The second concern is that the tests typically used in the ability–achievement discrepancy approach, while capable of discriminating among students, do not lead to useful interventions. This issue is a contentious one in the field of school psychology and to some degree in special education. Although few support the ability–achievement discrepancy approach, a number of theorists propose that the results of tests of cognitive processing can lead to specific and unique interventions that are effective in producing gains in academic achievement. This approach is well documented in the area of phonological awareness. Tests of phonological awareness are useful in identifying students with difficulties in this critical skill, which is a fundamental component of learning to read. More important, research has demonstrated that interventions to improve students’ phonological skills lead to improved outcomes in reading. However, at this point, other tests of cognitive processing have not been demonstrated to lead to interventions that, when implemented, produce meaningful gains in functional academic skills. The documented association of some of these cognitive processes with reading skills does not signal the availability of useful interventions. Further research indicating that interventions based on these assessments lead to actual student gains is needed before this approach to assessment can be seen as useful. In contrast, measurement procedures associated with RTI have been derived from direct methods of assessing functional academic skills (e.g., curriculum-based assessment, curriculum-based measurement, curriculum-based evaluation). The premise of using RTI for eligibility decision making is that the same assessment instruments that have been used to guide instruction can also serve as important evidence for the identification of SLD.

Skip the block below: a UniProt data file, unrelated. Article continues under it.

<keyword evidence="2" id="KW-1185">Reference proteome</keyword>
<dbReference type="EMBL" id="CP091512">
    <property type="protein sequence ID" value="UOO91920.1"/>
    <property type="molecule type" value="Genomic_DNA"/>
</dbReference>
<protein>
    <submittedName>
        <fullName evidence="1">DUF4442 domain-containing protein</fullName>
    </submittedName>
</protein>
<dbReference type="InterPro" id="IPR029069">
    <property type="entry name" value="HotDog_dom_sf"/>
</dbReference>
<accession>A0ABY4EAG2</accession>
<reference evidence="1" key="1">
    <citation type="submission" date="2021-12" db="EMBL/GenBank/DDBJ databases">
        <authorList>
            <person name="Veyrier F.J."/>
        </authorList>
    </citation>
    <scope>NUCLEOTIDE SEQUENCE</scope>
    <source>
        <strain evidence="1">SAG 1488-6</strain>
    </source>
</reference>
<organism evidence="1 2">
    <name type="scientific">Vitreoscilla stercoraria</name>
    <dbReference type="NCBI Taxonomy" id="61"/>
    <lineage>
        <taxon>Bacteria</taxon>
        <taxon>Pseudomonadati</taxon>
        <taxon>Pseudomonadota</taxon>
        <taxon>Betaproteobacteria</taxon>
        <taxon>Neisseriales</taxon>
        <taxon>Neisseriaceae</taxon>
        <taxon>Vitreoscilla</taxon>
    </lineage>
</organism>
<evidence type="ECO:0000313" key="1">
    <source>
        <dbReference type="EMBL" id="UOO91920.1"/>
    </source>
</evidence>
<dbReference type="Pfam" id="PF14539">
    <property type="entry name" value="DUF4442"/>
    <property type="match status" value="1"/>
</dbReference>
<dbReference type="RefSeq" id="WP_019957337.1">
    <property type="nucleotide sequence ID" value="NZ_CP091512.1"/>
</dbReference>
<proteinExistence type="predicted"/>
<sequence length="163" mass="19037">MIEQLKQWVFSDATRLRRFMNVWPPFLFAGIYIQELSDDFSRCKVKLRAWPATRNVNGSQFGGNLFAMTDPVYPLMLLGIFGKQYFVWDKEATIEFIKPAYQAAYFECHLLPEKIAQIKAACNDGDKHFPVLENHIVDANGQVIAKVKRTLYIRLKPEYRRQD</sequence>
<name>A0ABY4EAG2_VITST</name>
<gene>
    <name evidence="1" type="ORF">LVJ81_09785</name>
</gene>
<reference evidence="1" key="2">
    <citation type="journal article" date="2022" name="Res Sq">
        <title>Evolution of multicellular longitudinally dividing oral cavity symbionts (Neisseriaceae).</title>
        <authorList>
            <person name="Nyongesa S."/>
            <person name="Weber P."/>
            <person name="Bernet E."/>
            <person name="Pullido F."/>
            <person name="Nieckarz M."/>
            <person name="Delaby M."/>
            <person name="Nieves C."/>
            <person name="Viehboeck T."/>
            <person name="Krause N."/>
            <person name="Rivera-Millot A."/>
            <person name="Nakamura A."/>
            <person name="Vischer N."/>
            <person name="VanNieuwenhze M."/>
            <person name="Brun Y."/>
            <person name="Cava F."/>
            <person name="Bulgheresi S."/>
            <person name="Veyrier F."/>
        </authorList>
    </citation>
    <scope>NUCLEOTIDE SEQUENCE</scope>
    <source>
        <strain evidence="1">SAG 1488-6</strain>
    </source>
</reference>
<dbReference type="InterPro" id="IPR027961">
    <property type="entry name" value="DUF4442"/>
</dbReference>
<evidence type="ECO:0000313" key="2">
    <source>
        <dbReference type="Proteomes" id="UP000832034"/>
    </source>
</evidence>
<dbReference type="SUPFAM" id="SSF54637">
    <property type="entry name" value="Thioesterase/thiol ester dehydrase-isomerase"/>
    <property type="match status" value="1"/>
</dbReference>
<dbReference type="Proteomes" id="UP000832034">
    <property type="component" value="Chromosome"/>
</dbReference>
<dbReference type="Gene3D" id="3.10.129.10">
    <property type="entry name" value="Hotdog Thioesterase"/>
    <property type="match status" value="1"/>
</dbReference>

The final concern relates to which students are identified as having SLD under various evaluation models. It is well known that the ability–achievement discrepancy approach systematically eliminates students with below average IQs from consideration for SLD identification. Basically, under the ability–achievement discrepancy approach, students with IQs between 70 and 85 exist in a “no man's land” in which they are ineligible for special education regardless of the extent of their academic deficiency. These so-called “slow learners” are imagined to learn at a parallel but slower rate than typical students. Many teachers over the years have found it to be a bit absurd that these students, who often display significant difficulties in learning to read in the classroom, are not identified, while students with higher IQs are found to have SLD. Research over the past two decades has indicated that there is no relationship between IQ and learning to read (when the IQ is above the level of intellectual disability). Consequently, the usefulness of the ability–achievement discrepancy in identifying which students are most in need of special education services is tenuous. In contrast, a comprehensive evaluation using RTI instead of the ability–achievement discrepancy identifies as having SLD those students who were significantly deficient in basic skills in comparison to peers, and more important, who do not make adequate progress even when provided with robust, scientifically based interventions.

The use of RTI as both an instructional improvement initiative and as a fundamental component of a comprehensive evaluation for identifying students with SLD should substantially address these concerns. Diligent implementation of the instruction and intervention infrastructure should produce high percentages of students who achieve proficiency in basic skills, particularly in the early grades. The few students who do not make such gains are good candidates for further evaluation. When this evaluation consists of functional assessments of academic skills and careful progress monitoring of their RTI, increases in diagnostic accuracy in terms of which students are most deservedly identified as having SLD should be realized.